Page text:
Sensor Data Acquisition
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Traditionally, environmental sensor data from remote field sites were manually retrieved during infrequent site visits. However, with today's technology, these data can now be acquired in real-time. Indeed, there are several methods of automating data acquisition from remote sites, but there is insufficient knowledge among the environmental sensor community about their availability and functionality. Moreover, there are several factors that should be taken into consideration when choosing a remote data acquisition method, including how immediately the data are needed, bandwidth, hardware and network protocols, line-of-sight, power consumption, security, reliability and redundancy, expertise, and budget. Here, we provide an overview of these methods and recommend best practices for their implementation.
The classic method of acquiring environmental sensor data from remote field sites involves routine technician site visits, in which s/he connects a laptop to a datalogger, an electronic device that records sensor data over time, and manually downloads data recorded since the last site visit. Once the technician returns to the lab, s/he is then responsible for manually uploading these data to a server for processing and archival.
While this is method is generally effective, there are many reasons to automate environmental sensor data acquisition. For instance, if the site is not visited frequently enough, datalogger memory can become full and depending on how the datalogger is programmed, sensor data will either overwrite itself or stop recording. This situation often occurs at remote sites that become periodically inaccessible due to environmental conditions, such as heavy winter snow pack. Second, the burden of responsibility for not only the successful retrieval of the sensor data, but also the subsequent upload to a server for safekeeping, lies solely on the technician. Moreover, with any instrumented site, there is the inherent potential for sensor or power failure. Automated data acquisition systems allow technicians to learn of such issues prior to visiting their site, reducing the potential for data loss. Finally, automated data acquisition methods save hundreds of person hours and vehicle miles that would have been spent manually acquiring data or troubleshooting unanticipated problems.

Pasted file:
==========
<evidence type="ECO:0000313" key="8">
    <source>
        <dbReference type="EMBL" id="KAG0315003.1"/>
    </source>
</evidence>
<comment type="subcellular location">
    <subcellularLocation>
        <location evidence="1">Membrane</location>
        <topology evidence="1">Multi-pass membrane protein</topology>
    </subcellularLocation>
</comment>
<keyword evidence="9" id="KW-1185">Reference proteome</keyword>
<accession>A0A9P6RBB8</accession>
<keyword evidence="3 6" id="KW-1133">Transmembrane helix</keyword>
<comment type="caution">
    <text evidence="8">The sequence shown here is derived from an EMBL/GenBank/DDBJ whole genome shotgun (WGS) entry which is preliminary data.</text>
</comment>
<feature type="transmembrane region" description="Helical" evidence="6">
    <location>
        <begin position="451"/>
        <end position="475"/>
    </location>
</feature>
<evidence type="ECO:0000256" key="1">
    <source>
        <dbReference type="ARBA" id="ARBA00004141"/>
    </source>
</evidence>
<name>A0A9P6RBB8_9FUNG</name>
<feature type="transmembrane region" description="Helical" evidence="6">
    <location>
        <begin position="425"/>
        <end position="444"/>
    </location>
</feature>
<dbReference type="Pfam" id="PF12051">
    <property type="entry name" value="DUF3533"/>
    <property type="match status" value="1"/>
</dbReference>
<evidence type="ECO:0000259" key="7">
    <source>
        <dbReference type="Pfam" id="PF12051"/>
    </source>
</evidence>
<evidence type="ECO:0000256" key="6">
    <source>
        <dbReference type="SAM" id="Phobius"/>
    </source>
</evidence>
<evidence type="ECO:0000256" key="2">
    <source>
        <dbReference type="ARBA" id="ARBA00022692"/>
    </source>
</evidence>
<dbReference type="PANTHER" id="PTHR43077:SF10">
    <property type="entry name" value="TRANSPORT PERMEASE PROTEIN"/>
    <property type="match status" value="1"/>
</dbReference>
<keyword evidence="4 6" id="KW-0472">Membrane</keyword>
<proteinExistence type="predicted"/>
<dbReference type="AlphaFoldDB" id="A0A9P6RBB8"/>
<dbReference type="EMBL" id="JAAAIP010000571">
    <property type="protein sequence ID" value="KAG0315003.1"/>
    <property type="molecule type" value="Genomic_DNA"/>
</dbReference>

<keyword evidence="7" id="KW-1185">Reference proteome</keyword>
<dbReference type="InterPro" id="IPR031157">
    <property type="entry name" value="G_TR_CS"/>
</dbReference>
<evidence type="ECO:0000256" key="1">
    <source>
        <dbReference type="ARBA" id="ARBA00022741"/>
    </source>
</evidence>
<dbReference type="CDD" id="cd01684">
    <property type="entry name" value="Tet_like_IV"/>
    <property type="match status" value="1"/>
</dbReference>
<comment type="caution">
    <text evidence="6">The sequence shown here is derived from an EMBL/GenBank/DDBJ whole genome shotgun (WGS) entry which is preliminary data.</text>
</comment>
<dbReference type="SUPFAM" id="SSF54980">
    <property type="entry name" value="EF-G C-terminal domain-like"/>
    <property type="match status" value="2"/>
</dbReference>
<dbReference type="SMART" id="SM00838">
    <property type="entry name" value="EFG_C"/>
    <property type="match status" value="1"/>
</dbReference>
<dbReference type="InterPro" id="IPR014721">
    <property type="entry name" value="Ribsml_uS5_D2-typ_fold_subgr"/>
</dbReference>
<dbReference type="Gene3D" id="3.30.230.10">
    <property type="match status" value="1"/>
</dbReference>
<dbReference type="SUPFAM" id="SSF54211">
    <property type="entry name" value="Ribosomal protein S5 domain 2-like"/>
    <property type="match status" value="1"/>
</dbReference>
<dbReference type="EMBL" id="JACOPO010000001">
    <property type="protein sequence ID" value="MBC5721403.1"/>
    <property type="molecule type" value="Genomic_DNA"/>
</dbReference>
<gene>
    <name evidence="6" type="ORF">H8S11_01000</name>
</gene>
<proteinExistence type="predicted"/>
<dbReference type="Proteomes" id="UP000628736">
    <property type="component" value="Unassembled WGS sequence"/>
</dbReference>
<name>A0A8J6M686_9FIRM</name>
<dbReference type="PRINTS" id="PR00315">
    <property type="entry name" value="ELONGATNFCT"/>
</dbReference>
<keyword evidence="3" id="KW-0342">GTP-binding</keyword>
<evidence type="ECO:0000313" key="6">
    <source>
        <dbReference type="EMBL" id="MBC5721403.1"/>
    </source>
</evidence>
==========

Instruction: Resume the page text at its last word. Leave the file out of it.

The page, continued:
Here, we provide an overview of important considerations when choosing a remote data acquisition method.. also see site & platform selection...
can be an important consideration, particularly when high frequency data are being collected. Will cameras be utilized at the site? Where is broadband point of presence (POP) located? Does equipment work with required bandwidth? collection/access interval
IP: private vs public networks Serial: Many field instrumentation only comes with serial ports, therefore a Serial-to-Ethernet (e.g. Campbell Scientific NLxxx series) converter is required to interface with transmission instrumentation, which often comes with ethernet port.
Evaluation of environment, topography, and vegetation. Can be initially determined using LOS calculators, which use DEM models, but must be ground truthed. Often requires a repeater infrastructure. Choosing repeater locations involves many of the same considerations for choosing site selection. Distance to repeater is a factor.
How important is real-time accessibility? (e.g., what is desired collection frequency?). What are the transmission type power requirements, onsite buffer size. Redundancy is preferred, especially in very remote sites. If power is disrupted, will system resume operations?
see Sensor, Site, and Platform Selection
Encryption keys, VPN
Reliability and Redundancy
of transmission mode and of equipment
Costs of implementing a data acquisition and transmission method depend on existing infrastructure, initial setup costs including personnel, personnel costs, specifically technician maintenance, and recurring costs, such as monthly recurring costs with cellular transmission.
There are three main categories of remote data acquisition methods: manual, unidirectional telemetry, and bidirectional telemetry. Each has advantages and disadvantages in terms of infrastructure, cost, reliability, required expertise, and power consumption.
This method involves scheduled visits to the site by a field technician, who uses a serial-to-computer connection and/or flash memory transfer of environmental sensor data to their laptop or similar device. Upon returning from the field, the technician is responsible for manually uploading these data to a server. This acquisition method is simple and may be the only option when site instrumentation generates large data files. However, this method provides no real-time data access and therefore, no knowledge of instrumentation failures. Moreover, the reliability of this method is completely dependent on the technician.